Damn! I’m hard coding all the project imagery assets within my stylesheets. What if the URL to those image assets change? This is where Compass will come to the rescue.
To be completely frank, I almost completed an entire bowel movement upon discovery of this sneaky little helper I’m going to discuss. The story goes like this; work locally with your assets folder, upload your code and assets to the deployment server, test, and then finally make it production ready, but we’re missing one important aspect from this entire process; What happens if the location of those assets change –or– worse they’re moved to a CDN? Now you’ve gotta sift through hundreds, or even thousands of lines of code and swap out the URLs. Have no fear though as we can solve this problem in a non–trivial manner using a special compass helper called image-url.
Before I found the image-url helper I was doing the following…
Executing the method in Figure 1, I only had to change the $assets_path and call it a day, but that’s not good enough yet. Compass can do way better than my silly Sass variable. This approach only works if your images always rest within an img directory, but it’s flawed for that very reason.
Lets take a look at the following examples to get a better understanding of this mysterious beast called image-url.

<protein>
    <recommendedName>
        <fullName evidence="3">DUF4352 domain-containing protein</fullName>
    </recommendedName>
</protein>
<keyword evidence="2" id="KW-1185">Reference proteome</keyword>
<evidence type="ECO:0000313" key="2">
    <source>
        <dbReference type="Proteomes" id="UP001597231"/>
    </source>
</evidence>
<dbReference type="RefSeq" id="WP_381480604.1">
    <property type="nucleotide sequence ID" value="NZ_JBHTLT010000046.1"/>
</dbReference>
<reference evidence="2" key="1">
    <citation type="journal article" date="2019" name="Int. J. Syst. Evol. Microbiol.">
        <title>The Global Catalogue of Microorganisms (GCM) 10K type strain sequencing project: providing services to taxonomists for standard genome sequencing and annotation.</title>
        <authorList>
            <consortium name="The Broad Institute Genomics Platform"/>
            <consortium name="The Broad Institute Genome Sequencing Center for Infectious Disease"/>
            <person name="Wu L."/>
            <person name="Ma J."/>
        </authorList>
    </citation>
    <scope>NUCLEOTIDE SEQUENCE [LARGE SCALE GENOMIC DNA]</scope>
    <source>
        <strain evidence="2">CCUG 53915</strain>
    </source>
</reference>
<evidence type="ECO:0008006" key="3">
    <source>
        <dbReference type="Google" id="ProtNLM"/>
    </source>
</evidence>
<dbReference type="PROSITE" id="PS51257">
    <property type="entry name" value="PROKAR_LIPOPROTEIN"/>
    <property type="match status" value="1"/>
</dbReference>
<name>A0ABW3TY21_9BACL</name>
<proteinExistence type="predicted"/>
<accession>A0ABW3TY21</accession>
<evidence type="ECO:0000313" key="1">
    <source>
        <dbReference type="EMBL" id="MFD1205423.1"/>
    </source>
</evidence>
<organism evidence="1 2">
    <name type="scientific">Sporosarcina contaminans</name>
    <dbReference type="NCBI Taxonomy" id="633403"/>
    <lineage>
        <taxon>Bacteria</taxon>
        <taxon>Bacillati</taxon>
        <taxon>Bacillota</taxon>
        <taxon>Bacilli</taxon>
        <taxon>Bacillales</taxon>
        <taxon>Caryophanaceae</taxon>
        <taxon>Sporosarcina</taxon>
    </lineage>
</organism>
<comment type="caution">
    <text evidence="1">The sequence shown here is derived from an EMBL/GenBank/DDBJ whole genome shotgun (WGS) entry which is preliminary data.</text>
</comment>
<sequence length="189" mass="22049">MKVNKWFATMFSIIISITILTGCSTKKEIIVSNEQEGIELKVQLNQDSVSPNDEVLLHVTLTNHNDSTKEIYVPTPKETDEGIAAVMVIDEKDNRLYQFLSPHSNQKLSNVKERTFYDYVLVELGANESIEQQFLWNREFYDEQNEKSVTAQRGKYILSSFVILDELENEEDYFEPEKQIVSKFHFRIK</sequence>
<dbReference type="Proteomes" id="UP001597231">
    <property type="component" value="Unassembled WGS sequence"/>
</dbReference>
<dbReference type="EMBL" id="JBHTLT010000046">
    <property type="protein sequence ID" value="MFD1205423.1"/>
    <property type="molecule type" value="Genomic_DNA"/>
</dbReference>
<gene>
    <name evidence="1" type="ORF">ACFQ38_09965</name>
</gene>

Using our config.rb example above we’re including two very important helpers http_images_path & relative_assets. Setting the value for http_images_path will direct all your image assets to your production server, CDN or any other dark closet you’re hiding things in. It can also generate cache–busting query strings based on image timestamps. This will keep browser caches from displaying the wrong image if you change the image but not the url. If you don’t want this behavior, it’s easy to configure or disable (see lines 14 thru 20 from Figure 2).
Say I want to keep my images on a sub–domain, then all I would do is change the path like so…
and then in our .scss file…
This will direct all my assets to the URL I’ve defined for http_images_path…Hot Damn! that’s some sweet sauce. I could take this one step further and uncomment the relative_assets line while working locally like so;
relative_assets will now serve all the assets from your local assets/images directory that’s defined by your config.rb file seen in Figure 6 Line 4 below:
Pretty rad huh? we can also use relative URLs based on our http_path
Although this method works just fine I prefer to use http_images_path and call it a day. As always, hit me up with any questions, comments, suggestions or rants. Now go and make wonderful relative URLs frustration free on your next project.